Hercules the wonder table, cup holders are underneath. Typical Euro, the door is huge, and access easy. Opening into the side locker is weirdly small … hard to figure that one.
The huge cab with oodles of headroom even for the tallest of
occupants.
The fridge and storage drawers.

Front flap reveals what you can fill, but there’s nothing to check. It’ll tell you what to fill.

Overall it invokes our old chestnut usually reserved for big Euros – serviceable luxury. Both driver and passenger get air-suspended, heated, ventilated, and doublestitched leather thrones. The driving position is fantastic, with pretty good vision left and right in terms of seeing past the mirrors. We’ve certainly seen far worse. No issues with what you can see in the mirrors either. Back on the inside, there’s a binnacle/wrap combo where everything falls wonderfully to hand. Fascinating how the builder of some of the world’s ‘squarest’ trucks has always had curvy dashes. The binnacle follows modern tradition, with two main gauges (odometer and tachometer) and two support gauges (temp and fuel) above. The fuel gauge has a digital DEF silo beside it – neat. Under the odometer is a readout related to speed controls and under the tachometer, gear selection stuff. Central in the binnacle is the trip, load, driver and truck diagnostics – and raise the roof in celebration, the control for this is via a handy knob on the dash, meaning it stays still even if the steering wheel does not. Speaking of the wheel, its smarts control phone and volumes on the left, and all the cruise and speed management functions on the right. Moving down the steering column the left wand is assigned indicator, wipers, and dip, and the right is the manual shifter and auxiliary brake. To the right of the binnacle are the lights, and to the left the park brake. Around the wrap we go, and the Northchill trucks don’t have an infotainment unit, just a standard tuner. As usual there’s switchgear enginebrake switches as a result of Graham’s desire to have the system set up like a Jacob’s brake – you can still use them on the wand. There’s climate control, and DAF’s famous direction controller that looks like a wall heater control knob; they work great.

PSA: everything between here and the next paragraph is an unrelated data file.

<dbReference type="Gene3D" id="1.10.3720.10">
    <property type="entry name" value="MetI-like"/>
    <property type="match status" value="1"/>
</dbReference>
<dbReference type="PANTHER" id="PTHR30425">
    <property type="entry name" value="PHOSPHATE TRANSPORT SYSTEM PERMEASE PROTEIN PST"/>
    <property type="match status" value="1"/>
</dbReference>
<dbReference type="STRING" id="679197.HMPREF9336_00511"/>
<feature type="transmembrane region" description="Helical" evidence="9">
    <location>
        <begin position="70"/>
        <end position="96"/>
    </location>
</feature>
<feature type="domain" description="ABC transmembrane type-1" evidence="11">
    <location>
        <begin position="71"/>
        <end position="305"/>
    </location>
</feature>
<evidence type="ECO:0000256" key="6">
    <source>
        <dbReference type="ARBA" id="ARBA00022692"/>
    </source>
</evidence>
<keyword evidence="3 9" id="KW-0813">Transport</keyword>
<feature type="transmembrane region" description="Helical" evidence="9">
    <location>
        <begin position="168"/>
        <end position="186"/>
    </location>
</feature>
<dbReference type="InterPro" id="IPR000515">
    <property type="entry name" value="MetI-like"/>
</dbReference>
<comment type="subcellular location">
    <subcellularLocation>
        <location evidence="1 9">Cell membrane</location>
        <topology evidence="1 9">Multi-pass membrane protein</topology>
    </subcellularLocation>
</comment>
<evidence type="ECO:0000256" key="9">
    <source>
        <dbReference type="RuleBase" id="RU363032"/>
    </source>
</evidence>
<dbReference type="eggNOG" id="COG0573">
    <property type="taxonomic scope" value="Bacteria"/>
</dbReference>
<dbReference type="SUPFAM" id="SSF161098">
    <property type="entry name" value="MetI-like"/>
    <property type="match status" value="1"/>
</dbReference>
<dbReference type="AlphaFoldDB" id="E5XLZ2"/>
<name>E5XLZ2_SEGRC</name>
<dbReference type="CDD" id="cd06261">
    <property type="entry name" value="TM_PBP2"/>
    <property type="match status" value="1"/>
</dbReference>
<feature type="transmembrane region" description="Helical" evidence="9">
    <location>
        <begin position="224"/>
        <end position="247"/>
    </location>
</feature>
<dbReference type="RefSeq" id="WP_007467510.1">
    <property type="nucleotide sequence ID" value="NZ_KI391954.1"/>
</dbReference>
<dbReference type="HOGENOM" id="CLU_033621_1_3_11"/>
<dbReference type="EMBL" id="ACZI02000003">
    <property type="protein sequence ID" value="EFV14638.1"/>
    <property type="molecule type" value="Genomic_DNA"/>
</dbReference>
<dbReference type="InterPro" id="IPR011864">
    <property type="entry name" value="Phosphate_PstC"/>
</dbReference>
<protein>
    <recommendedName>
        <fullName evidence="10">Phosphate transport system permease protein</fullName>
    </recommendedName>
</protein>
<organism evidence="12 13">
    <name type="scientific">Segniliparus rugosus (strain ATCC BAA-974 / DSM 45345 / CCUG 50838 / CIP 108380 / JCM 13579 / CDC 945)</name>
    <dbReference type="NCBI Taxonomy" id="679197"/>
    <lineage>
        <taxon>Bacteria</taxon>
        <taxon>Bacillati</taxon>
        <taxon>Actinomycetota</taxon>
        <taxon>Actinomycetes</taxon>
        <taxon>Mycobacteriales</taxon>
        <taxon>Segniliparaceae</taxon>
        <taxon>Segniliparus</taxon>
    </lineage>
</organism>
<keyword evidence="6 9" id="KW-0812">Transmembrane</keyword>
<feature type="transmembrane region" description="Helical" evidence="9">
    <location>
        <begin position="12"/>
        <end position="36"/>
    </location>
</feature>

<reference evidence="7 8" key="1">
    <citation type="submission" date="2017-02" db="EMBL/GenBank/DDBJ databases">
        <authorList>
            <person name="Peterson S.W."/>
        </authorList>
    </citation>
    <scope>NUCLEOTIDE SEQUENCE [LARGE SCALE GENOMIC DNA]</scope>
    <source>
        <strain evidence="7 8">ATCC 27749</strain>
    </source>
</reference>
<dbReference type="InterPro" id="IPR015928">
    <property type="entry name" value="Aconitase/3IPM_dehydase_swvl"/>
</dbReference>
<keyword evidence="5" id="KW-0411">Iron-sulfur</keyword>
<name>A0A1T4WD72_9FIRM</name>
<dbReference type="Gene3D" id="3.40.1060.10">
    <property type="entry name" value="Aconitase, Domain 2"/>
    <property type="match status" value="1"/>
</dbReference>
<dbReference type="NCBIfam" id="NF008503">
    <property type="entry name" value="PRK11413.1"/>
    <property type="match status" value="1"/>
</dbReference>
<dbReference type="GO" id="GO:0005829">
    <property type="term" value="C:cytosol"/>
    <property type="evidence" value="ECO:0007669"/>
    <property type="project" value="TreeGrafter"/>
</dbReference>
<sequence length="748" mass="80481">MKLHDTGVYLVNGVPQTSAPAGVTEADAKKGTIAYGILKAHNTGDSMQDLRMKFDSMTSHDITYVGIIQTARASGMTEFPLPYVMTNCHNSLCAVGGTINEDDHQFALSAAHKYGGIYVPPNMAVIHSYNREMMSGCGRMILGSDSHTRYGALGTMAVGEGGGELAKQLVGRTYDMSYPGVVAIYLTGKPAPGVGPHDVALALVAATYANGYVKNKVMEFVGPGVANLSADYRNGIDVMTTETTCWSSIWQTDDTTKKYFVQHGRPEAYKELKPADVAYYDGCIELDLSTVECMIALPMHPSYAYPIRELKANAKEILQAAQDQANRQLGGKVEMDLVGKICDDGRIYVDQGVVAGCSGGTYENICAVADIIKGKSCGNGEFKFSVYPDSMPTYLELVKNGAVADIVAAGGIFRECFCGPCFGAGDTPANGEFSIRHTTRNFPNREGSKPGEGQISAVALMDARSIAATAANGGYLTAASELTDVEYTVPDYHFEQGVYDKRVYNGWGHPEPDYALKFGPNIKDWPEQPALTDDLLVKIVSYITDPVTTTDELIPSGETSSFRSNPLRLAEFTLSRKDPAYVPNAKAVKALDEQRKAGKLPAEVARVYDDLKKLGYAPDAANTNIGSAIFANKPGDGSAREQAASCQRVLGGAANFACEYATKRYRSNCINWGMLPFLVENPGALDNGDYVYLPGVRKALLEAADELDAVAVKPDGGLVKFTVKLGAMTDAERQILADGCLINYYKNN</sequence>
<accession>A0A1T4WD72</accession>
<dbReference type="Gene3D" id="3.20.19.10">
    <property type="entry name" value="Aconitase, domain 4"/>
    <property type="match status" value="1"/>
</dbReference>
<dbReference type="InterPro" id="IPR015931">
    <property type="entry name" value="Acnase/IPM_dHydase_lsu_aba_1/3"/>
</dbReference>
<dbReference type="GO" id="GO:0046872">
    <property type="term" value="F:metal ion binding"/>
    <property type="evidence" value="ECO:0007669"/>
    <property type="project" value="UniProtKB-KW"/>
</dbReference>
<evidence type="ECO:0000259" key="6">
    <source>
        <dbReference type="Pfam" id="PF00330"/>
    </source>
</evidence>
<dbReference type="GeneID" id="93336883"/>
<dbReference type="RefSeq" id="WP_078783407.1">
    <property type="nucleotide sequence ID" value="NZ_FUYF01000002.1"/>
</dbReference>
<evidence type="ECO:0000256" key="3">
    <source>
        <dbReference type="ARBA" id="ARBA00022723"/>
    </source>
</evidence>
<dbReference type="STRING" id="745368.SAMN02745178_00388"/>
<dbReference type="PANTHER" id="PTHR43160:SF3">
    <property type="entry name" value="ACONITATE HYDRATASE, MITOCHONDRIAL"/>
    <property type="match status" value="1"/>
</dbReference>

A crystal clear binnacle and lovely functional wrap. It works beautifully.